As few weeks ago, I “attended” this year’s Writeoncon conference. One of the speakers was picture book author, Deborah Diesen. She gave a short vlog on rhyme and rhythm and offered good pointers for crafting poetry for children.
Deborah began by giving a definition: the basic unit of rhythm is a metrical foot. Then she presented four examples:
Iamb—an unstressed syllable followed by a stressed syllable, like the word, away
Trochee—a stressed syllable followed by an unstressed syllable, like the word, happy
Dactyl—a stressed syllable followed by 2 unstressed syllables, like the word, joyfully
Anapest—2 unstressed syllables followed by a stressed syllable, like the word, seventeen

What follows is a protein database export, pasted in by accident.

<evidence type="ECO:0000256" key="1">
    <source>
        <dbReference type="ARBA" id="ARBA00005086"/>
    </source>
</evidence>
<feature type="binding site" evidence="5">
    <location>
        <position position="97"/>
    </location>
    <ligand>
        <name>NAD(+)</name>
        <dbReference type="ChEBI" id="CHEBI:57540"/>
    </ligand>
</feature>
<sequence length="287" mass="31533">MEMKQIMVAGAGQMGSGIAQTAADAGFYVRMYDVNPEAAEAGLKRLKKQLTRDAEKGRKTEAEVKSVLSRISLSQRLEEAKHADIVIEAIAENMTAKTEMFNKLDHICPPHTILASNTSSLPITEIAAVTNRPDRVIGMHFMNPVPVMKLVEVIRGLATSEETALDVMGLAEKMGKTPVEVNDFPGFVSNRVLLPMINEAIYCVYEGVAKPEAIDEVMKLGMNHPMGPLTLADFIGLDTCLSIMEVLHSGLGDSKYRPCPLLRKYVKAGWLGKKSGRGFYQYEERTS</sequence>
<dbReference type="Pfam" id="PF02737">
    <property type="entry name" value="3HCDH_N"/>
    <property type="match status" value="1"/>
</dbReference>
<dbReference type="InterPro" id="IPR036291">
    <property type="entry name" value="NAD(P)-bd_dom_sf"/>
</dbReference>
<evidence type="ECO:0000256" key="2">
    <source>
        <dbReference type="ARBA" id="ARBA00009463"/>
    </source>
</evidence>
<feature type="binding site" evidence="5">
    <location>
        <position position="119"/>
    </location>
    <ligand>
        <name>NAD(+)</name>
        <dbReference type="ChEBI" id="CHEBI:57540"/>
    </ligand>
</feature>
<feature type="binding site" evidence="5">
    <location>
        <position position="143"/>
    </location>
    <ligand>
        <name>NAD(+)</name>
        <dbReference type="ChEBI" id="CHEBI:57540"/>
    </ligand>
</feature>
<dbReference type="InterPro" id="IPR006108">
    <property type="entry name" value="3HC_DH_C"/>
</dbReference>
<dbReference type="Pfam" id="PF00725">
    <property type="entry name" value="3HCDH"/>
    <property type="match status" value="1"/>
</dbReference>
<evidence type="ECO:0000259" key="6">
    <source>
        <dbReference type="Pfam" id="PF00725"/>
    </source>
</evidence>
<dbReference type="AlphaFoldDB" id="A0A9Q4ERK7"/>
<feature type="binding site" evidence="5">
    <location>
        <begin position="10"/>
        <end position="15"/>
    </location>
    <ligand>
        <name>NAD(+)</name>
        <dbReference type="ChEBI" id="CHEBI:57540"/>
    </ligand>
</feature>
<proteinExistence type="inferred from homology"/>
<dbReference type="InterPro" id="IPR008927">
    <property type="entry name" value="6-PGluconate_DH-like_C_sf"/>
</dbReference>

The kind of foot and the number of feet per line makes up the meter or the rhythm of a poem. Deborah reminds us to stay true to that rhythm.
She also pointed out that a poem is more than matching the last syllable—a rhyme has to rhyme rhythmically. Deborah said, "Rhyme the last stressed syllable from the vowel sound on and everything that comes after the last stressed syllable." The word “today” rhymes with “away.” But “chickadee” and “playfully” don’t rhyme perfectly, even though they end in “e.”
It takes practice writing poetry for children. There are plenty of rules to follow. And some editors insist that authors strictly adhere to those rules. Deborah suggests buying a rhyming dictionary. In addition, you can study rhythm and rhyme in her book: The Pout-Pout Fish, a New York Times bestseller, or check out other rhyming books such as Goodnight Moon by Margaret Wise Brown , Wild about Books by Judy Sierra, or and Time for Bed by Mem Fox.